The mysterious Russian soul, incomprehensible to reason and immeasurable by any common measure, is a notorious subject. Trapped between East and West, it has received numerous interpretations ranging from useless idleness to universal salvation. The present dissertation traces the Russian soul’s origins to the Greeks. The origins are studies not in the usual context of Greek Orthodoxy, but through Plato. In particular, Andrei Bely’s artistic prose is shown to develop Plato’s myth of the winged soul. Chapter I presents The Silver Dove as a Gogolian version of Plato’s myth. It concentrates on the love triangle between the protagonist and his mistresses and discusses the dependence of man’s “wingedness” on a woman’s soul. It also posits the question of the soul’s winglessness, which constructs the myth in reverse. Chapter II examines how the illusions of the outer world, augmented by Petersburg’s own myth, turn every manifestation of the winged soul, as seen in a woman, into a false impression. Although the protagonist of Petersburg shares much with his predecessor, he has to deal with the winged soul from inside, instead of looking for a mediator. Chapter III investigates two novels, Kotik Letaev and The Baptized Chinaman. In the former, Bely introduces the winged soul together with Plato’s theme of anamnesis. Like Plato, Bely views the soul’s memories about its prenatal life as a cognitive process. However, for Bely cognition means not only remembering, but also forgetting. In The Baptized Chinaman, the focus shifts, and the soul’s animative function comes to the fore. Chapter IV addresses the myth of the winged soul in Bely’s last novel, Moscow. There Bely’s syncretic vision reaches its summit, and the image of the winged soul unites in itself elements of all the previous novels.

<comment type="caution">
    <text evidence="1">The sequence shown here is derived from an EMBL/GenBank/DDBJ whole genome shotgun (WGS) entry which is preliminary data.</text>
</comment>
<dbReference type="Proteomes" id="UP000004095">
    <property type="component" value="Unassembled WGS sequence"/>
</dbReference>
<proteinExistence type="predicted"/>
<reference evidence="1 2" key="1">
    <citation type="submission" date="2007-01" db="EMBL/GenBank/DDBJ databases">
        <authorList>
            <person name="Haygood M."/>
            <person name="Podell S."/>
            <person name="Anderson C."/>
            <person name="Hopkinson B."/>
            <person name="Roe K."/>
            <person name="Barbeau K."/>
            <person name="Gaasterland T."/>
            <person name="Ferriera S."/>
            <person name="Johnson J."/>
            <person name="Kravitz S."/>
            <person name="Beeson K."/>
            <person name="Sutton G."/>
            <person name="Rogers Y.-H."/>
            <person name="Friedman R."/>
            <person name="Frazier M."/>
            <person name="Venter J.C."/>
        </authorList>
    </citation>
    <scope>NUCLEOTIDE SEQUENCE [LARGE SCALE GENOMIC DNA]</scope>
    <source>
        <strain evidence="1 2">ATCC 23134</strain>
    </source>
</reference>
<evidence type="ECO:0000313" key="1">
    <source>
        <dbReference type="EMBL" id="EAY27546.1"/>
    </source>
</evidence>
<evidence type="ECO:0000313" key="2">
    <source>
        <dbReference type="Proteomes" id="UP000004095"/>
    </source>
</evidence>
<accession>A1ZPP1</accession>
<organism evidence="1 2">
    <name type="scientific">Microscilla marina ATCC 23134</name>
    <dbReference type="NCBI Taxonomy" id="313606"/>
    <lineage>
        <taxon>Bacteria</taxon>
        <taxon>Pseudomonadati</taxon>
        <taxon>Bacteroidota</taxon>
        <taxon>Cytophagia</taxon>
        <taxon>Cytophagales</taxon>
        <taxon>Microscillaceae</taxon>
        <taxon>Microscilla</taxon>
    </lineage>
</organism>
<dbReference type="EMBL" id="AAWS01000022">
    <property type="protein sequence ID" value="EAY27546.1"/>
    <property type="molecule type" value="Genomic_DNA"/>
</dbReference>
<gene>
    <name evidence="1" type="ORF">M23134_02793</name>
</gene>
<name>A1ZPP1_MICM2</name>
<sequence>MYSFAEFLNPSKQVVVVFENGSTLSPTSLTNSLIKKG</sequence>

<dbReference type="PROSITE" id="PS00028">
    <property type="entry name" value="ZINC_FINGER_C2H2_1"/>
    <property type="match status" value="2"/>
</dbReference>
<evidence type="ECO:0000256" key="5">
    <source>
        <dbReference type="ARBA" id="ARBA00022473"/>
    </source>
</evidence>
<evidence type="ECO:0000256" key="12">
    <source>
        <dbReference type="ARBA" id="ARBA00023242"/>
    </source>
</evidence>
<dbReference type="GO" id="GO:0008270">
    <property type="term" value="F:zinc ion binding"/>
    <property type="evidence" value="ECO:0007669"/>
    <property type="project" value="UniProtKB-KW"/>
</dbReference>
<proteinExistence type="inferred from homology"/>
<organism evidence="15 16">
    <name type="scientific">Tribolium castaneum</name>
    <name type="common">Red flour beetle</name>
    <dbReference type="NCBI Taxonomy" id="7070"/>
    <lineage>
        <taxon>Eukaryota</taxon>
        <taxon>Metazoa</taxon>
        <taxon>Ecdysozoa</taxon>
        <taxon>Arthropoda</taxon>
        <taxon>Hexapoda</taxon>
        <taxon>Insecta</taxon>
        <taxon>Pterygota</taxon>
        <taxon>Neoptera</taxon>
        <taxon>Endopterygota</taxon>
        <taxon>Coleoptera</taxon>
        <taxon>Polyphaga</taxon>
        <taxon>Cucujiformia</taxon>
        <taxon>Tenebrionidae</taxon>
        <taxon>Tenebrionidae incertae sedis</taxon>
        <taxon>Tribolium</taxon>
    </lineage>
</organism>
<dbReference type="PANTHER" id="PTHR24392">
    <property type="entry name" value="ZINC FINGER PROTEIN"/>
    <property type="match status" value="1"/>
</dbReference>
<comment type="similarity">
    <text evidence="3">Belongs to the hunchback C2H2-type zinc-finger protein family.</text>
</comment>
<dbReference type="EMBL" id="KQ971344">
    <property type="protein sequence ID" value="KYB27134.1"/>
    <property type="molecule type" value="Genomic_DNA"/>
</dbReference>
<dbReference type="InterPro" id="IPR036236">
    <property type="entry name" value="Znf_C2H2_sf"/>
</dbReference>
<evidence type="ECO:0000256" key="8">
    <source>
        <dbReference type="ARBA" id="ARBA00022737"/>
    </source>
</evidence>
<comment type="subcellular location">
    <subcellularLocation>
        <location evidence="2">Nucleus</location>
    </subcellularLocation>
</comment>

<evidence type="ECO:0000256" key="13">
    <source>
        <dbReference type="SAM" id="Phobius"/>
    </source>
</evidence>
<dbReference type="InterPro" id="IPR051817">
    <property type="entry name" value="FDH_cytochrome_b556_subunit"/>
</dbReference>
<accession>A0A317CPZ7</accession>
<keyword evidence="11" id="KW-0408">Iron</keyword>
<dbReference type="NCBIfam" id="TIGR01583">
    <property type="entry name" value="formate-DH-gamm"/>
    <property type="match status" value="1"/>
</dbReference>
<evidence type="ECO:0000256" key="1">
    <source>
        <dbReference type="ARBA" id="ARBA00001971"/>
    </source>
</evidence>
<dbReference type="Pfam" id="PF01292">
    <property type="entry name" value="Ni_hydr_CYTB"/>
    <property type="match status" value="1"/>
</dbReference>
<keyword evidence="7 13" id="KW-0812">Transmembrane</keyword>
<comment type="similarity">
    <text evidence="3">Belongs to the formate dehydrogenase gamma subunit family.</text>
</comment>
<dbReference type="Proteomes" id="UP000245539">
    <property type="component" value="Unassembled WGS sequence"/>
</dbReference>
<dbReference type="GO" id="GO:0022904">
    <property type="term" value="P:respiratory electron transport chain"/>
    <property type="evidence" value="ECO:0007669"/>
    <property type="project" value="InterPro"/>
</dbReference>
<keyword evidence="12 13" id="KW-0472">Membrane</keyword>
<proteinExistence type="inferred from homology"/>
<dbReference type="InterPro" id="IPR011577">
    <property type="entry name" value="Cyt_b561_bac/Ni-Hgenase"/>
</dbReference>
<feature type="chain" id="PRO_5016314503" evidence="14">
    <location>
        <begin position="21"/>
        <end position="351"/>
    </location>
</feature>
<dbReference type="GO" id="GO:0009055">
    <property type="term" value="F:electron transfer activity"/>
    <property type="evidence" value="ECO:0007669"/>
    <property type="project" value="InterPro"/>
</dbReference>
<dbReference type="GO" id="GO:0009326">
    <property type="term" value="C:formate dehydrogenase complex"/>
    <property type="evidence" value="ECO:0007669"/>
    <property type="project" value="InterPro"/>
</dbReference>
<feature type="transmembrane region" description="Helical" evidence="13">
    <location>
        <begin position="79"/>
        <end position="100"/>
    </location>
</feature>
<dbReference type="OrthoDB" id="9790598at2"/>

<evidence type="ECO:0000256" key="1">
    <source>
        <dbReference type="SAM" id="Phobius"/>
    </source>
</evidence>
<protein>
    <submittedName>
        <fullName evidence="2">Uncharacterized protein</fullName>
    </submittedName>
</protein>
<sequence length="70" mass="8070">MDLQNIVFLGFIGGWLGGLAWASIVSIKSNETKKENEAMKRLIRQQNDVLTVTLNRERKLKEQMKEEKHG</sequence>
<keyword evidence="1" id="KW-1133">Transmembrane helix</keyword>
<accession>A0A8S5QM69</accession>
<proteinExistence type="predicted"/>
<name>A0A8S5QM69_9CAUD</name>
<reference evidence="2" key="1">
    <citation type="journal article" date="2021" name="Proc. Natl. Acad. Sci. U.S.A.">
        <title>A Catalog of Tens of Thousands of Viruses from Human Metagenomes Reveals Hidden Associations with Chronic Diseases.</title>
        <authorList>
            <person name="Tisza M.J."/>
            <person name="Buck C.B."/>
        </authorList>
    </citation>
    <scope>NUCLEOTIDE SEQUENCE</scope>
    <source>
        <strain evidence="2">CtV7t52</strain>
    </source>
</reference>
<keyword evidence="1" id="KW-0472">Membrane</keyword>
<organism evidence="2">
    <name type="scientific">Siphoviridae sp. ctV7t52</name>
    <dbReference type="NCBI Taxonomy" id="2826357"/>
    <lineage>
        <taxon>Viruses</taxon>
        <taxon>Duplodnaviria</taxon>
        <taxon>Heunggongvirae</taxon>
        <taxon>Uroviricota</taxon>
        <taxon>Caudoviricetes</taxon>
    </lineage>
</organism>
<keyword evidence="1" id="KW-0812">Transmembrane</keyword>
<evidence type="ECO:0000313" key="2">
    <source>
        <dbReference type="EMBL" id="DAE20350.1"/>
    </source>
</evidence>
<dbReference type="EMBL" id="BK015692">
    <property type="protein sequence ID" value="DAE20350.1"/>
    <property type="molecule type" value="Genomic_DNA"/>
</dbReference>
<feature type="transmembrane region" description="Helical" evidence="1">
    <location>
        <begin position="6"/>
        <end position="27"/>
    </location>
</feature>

|School Location:||United States -- New Jersey|
|Source:||DAI-A 70/08, Dissertation Abstracts International|
|Keywords:||Bely, Andrey, Plato, Russia, Symbolism, Winged soul|
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